Nancy Astor was the first woman to sit in Parliament; this is true. She took her seat as a member of the Conservative Party on November 28, 1919. And so, to celebrate the centennial, the party put up a brand new statue of her outside of her former home at Plymouth Hoe. According to the BBC, the statue was made by artist Hayley Gibbs and cost £125,000, which was raised through crowdfunding.
It's somewhat of a relief that they paid for it themselves. Because Astor wasn't actually the first woman elected to Parliament. No, that honor went to that incomparable badass Constance Markievicz, the Irish revolutionary, suffragette, and staunch advocate for workers' rights. In keeping with Sinn Féin's abstentionist policy, however, Markievicz refused to actually take her seat in the British House of Commons, or participate in any parliamentary processes.
But okay, fine. Nancy Astor was the first woman to literally take her seat in Parliament. Whereas Markievicz famously advised women to, "Leave your jewels in the bank and buy a revolver," Astor once said, "I am the kind of woman I would run from." Case in point: while Astor claimed to despise the Nazi party for oppressing women, she also allegedly told Joseph Kennedy that she saw Hitler as a welcome solution to the “world problems” that were the Jews. According to the History News Network:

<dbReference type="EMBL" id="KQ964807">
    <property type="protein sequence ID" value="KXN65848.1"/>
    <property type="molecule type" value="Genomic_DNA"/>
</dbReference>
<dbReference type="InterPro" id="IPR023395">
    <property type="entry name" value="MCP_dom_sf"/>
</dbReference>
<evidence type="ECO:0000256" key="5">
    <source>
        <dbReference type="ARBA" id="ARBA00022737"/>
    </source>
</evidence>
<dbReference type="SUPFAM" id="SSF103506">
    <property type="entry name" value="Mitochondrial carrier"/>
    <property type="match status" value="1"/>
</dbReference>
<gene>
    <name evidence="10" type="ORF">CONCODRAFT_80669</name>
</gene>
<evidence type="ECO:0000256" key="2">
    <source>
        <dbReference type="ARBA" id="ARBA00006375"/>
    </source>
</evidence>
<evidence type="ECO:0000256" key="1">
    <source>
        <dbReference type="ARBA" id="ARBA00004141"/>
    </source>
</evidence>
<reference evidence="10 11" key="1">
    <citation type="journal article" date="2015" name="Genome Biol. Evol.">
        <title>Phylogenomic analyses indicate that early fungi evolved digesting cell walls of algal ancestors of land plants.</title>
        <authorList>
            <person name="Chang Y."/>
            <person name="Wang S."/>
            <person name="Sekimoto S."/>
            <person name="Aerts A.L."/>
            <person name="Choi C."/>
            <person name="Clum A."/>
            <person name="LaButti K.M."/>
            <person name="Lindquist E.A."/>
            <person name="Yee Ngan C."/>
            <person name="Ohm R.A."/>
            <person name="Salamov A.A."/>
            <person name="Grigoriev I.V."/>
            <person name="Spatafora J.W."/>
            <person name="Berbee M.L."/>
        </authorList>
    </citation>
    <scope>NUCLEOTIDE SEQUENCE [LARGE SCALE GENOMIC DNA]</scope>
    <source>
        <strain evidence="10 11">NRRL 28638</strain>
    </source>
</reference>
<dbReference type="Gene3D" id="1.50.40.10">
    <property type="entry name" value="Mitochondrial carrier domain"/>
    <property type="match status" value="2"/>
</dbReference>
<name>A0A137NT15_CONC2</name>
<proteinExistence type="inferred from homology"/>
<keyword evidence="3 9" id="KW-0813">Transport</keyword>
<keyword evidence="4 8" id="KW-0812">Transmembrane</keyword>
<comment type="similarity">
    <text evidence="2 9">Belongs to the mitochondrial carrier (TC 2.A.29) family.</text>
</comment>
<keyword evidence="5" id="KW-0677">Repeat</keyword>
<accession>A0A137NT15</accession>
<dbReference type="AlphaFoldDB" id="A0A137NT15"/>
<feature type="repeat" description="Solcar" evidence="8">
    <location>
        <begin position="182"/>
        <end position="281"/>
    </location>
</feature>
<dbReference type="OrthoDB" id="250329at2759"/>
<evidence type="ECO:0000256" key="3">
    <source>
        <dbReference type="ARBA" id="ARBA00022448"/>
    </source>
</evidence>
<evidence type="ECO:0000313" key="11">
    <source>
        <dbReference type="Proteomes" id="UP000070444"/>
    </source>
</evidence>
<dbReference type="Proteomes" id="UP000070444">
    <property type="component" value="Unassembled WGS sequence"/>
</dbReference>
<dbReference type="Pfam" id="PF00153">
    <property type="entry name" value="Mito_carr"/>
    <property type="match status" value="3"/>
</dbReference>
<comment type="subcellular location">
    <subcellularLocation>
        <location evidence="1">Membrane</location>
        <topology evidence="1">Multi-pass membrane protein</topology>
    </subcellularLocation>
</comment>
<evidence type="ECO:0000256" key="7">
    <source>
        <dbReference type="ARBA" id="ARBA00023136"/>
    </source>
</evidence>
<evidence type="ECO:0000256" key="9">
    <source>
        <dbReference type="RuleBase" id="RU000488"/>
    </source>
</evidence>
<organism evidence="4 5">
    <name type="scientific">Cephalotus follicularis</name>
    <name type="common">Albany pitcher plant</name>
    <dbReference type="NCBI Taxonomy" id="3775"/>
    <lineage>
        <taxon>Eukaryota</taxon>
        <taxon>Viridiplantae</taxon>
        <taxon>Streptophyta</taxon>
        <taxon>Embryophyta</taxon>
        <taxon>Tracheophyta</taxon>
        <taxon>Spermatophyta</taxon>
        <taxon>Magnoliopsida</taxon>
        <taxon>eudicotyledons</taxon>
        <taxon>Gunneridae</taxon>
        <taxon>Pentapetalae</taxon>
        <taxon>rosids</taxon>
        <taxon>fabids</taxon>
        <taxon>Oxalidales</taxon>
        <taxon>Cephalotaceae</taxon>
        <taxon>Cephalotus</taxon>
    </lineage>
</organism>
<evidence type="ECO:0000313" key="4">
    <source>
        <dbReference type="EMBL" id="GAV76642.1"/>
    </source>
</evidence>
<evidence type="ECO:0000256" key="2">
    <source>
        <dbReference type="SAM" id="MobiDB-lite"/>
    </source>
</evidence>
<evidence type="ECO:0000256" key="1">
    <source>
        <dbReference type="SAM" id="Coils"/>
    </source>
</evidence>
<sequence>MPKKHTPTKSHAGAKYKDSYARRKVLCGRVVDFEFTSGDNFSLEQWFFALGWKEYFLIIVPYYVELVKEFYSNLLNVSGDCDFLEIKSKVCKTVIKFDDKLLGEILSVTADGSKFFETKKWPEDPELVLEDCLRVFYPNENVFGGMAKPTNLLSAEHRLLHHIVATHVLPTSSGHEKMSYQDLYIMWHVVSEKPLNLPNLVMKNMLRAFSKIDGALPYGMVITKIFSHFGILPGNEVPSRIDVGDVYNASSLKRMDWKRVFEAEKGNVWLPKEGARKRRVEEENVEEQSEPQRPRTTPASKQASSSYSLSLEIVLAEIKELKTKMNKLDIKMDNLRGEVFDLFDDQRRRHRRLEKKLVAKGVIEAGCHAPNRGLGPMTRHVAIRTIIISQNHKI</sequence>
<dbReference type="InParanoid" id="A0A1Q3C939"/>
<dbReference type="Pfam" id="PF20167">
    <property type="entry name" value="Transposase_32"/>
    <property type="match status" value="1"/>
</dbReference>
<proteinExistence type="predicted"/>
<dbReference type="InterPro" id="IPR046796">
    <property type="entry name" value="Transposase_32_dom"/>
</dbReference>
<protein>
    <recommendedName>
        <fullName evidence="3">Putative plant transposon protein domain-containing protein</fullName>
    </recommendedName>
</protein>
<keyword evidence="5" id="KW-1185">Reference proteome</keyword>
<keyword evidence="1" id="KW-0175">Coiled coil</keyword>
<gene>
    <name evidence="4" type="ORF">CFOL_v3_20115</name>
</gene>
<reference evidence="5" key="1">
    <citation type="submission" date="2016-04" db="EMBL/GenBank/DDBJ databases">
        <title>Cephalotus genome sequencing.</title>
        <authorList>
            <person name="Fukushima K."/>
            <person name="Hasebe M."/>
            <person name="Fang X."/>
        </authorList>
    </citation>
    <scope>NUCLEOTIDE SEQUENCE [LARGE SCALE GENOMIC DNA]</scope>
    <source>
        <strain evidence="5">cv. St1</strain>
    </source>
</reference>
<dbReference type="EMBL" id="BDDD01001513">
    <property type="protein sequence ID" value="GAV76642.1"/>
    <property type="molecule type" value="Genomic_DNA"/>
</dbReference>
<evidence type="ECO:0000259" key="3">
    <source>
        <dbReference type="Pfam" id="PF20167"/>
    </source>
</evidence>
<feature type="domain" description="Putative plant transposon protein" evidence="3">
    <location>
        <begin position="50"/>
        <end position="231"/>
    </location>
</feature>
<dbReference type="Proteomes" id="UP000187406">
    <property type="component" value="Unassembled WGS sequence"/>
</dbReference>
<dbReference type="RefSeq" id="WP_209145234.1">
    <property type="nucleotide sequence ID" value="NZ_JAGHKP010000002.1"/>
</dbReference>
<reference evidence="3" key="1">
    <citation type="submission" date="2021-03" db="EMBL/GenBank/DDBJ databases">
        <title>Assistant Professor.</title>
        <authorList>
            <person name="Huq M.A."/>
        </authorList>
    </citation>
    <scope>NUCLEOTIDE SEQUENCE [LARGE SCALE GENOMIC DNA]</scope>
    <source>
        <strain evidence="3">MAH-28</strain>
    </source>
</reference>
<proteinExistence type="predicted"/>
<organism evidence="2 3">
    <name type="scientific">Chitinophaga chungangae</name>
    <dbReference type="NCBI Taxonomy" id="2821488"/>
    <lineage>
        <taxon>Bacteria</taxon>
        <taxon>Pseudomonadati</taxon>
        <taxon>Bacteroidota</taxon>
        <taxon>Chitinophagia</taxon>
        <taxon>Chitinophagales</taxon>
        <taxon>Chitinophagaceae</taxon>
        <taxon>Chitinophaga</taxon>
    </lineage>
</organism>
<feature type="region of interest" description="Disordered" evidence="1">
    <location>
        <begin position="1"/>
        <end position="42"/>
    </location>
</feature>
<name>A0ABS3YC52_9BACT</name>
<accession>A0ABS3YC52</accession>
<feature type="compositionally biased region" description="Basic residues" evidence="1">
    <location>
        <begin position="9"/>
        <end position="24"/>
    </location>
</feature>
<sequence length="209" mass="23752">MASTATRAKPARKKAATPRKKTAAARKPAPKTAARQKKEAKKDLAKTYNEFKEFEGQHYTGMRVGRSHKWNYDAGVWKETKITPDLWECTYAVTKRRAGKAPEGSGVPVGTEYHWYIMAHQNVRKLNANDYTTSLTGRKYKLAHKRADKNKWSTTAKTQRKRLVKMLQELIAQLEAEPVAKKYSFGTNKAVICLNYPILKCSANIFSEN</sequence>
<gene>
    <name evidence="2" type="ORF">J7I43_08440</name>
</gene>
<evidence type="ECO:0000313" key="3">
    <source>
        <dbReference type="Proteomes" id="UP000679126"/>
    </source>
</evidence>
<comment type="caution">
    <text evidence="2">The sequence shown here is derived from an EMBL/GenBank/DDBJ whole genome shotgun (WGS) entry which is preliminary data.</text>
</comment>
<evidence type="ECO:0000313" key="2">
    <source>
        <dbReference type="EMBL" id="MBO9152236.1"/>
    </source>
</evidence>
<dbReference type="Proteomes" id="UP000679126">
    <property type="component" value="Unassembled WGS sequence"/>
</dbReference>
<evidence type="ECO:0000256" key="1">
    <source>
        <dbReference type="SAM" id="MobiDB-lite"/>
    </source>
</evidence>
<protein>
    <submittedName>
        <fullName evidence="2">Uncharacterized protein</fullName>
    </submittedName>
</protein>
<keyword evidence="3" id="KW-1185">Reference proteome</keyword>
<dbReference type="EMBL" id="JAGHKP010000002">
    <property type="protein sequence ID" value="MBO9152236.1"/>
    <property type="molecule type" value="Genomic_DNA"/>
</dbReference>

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Astor wrote Kennedy that Hitler would have to do more than just "give a rough time" to "the killers of Christ" before she'd be in favor of launching "Armageddon to save them.
“Officials are not currently calling the act a hate crime, referring to it instead as an act of vandalism and tagging.”
“At least five” spray-painted swastikas were discovered on Tuesday morning in a residential area in Wrightwood, said the San Bernardino County Sheriff’s Department on Wednesday. Read the rest
Just another day living under our very normal white supremacist government. Justice Department officials reportedly emailed immigration judges a white nationalist blog post that included various attacks on Jewish people. Read the rest